test subject to the administration of a drug simply by measuring the
type and concentration of metabolites present.
The non-targeted approach to metabolite profiling championed by Dr.
Prenni allows her team to separate all the metabolites in a sample over
time, measure the masses of all of the metabolite molecules, determine
which molecules are different between two sample groups, and process the
raw data - chromatographic retention times, accurate masses, and
intensity values - for every detected metabolite in the sample to
determine which metabolites are statistically significant.
About Colorado State University and the Proteomics and Metabolomics
Colorado State University, located in Fort Collins, CO is a land-grant
institution founded in 1870. With a student enrollment of about 31,000,
CSU is an established Carnegie Research University and is among the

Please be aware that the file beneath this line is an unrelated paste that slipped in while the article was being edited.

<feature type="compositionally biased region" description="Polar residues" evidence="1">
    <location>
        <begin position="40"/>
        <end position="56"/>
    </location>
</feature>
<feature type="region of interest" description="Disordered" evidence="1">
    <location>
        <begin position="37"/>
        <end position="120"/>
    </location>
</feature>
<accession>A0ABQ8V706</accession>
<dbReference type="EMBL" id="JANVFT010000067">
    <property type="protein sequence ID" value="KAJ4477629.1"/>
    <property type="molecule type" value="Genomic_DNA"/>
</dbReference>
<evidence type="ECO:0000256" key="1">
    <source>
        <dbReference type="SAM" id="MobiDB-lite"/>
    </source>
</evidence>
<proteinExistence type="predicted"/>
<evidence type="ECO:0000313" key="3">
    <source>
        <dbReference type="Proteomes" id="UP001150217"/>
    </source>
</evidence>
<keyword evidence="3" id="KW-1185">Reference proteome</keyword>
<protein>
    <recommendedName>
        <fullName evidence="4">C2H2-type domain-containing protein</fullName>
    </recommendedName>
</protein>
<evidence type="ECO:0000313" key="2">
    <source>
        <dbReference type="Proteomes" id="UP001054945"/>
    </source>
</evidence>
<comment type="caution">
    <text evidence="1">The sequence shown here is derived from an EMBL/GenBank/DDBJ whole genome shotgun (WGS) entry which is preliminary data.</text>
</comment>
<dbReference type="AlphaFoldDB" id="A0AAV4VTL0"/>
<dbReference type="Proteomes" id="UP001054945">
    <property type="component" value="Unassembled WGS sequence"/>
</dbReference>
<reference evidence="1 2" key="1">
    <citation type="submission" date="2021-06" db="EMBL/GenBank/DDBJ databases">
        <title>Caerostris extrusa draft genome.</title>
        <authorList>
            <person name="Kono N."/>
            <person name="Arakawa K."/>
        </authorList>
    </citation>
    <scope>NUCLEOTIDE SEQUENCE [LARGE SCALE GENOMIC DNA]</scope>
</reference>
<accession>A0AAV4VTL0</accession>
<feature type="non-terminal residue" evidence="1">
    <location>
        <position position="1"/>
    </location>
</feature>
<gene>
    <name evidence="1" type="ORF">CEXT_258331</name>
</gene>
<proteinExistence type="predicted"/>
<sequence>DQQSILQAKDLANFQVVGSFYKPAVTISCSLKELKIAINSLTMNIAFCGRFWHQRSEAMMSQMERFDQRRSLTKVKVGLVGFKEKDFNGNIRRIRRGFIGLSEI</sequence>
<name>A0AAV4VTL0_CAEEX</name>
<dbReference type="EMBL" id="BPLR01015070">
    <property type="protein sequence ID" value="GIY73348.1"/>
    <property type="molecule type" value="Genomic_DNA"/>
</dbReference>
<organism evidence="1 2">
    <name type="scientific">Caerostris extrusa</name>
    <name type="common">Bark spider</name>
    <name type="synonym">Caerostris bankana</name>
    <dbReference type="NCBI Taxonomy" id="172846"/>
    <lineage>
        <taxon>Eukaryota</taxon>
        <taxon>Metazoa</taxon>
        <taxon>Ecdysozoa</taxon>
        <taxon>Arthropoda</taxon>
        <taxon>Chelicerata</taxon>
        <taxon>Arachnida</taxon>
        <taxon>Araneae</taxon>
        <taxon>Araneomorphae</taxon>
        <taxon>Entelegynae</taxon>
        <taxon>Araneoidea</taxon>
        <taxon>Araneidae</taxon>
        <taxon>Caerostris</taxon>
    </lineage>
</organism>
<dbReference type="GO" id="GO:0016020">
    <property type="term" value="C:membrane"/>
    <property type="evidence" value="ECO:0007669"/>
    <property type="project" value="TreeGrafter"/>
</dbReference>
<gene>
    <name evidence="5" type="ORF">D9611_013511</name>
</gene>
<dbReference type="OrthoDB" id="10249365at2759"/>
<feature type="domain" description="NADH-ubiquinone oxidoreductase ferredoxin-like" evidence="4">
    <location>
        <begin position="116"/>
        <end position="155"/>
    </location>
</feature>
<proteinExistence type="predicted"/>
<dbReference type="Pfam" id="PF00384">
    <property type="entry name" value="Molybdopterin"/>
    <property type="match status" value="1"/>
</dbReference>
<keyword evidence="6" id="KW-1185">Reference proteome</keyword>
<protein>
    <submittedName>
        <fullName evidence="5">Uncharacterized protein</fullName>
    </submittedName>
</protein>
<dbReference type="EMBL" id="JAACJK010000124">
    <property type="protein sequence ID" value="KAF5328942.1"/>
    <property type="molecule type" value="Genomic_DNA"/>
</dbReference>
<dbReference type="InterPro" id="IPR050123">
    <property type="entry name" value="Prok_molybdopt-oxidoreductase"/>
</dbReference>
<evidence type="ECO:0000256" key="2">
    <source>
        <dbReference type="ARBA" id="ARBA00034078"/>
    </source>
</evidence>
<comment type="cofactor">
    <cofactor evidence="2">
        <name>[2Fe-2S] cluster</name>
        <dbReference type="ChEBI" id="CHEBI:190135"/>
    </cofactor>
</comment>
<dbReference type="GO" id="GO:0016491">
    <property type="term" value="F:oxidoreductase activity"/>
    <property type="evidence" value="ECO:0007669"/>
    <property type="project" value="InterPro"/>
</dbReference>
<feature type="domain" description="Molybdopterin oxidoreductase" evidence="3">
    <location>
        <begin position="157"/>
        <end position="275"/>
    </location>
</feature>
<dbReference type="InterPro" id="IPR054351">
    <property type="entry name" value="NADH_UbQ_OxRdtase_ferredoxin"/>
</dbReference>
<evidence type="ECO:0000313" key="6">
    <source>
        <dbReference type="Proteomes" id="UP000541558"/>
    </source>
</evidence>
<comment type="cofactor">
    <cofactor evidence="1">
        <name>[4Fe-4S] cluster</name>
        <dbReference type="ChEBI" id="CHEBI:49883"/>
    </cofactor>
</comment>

nation’s leading research universities.
The Proteomics and Metabolomics Facility functions as an enabling
resource for research and development programs at Colorado State
University. The facility strives to build instrumental capabilities that
exceed the normal resources of individual research programs, and to make
those technologies available as a shared resource. Furthermore, the
facility provides an environment rich in expertise and educational
resources, and works to foster collaboration across the CSU community
About Waters Centers of Innovation Program
Centers of Innovation Program recognizes and supports the efforts of
scientists facilitating breakthroughs in health and life science
research, food safety and food science, environmental protection, sports